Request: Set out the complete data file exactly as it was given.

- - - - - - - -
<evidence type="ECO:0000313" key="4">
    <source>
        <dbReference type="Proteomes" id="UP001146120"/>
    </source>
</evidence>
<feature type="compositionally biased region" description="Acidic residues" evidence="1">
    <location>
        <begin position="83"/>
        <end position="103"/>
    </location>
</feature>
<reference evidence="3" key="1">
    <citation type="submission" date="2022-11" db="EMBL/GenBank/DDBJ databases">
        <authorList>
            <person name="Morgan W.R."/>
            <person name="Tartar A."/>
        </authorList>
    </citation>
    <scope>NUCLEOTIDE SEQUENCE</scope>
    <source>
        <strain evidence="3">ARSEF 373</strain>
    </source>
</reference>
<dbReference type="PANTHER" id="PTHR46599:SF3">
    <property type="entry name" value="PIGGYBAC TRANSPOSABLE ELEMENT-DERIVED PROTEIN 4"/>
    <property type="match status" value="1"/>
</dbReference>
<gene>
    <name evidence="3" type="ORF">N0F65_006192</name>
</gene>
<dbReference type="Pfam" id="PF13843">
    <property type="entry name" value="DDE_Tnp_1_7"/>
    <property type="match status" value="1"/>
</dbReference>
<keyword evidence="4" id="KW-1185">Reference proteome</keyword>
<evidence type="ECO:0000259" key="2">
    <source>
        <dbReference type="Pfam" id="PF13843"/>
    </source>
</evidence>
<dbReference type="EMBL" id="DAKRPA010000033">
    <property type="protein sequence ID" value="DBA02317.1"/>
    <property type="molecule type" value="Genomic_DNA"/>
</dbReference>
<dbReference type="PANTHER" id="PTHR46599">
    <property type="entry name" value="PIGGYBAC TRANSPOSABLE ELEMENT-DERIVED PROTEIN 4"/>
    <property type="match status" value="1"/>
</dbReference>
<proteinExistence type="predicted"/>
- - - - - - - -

<evidence type="ECO:0000313" key="4">
    <source>
        <dbReference type="Proteomes" id="UP001146120"/>
    </source>
</evidence>
<feature type="compositionally biased region" description="Acidic residues" evidence="1">
    <location>
        <begin position="83"/>
        <end position="103"/>
    </location>
</feature>
<reference evidence="3" key="1">
    <citation type="submission" date="2022-11" db="EMBL/GenBank/DDBJ databases">
        <authorList>
            <person name="Morgan W.R."/>
            <person name="Tartar A."/>
        </authorList>
    </citation>
    <scope>NUCLEOTIDE SEQUENCE</scope>
    <source>
        <strain evidence="3">ARSEF 373</strain>
    </source>
</reference>
<dbReference type="PANTHER" id="PTHR46599:SF3">
    <property type="entry name" value="PIGGYBAC TRANSPOSABLE ELEMENT-DERIVED PROTEIN 4"/>
    <property type="match status" value="1"/>
</dbReference>
<gene>
    <name evidence="3" type="ORF">N0F65_006192</name>
</gene>
<dbReference type="Pfam" id="PF13843">
    <property type="entry name" value="DDE_Tnp_1_7"/>
    <property type="match status" value="1"/>
</dbReference>
<keyword evidence="4" id="KW-1185">Reference proteome</keyword>
<evidence type="ECO:0000259" key="2">
    <source>
        <dbReference type="Pfam" id="PF13843"/>
    </source>
</evidence>
<dbReference type="EMBL" id="DAKRPA010000033">
    <property type="protein sequence ID" value="DBA02317.1"/>
    <property type="molecule type" value="Genomic_DNA"/>
</dbReference>
<dbReference type="PANTHER" id="PTHR46599">
    <property type="entry name" value="PIGGYBAC TRANSPOSABLE ELEMENT-DERIVED PROTEIN 4"/>
    <property type="match status" value="1"/>
</dbReference>
<proteinExistence type="predicted"/>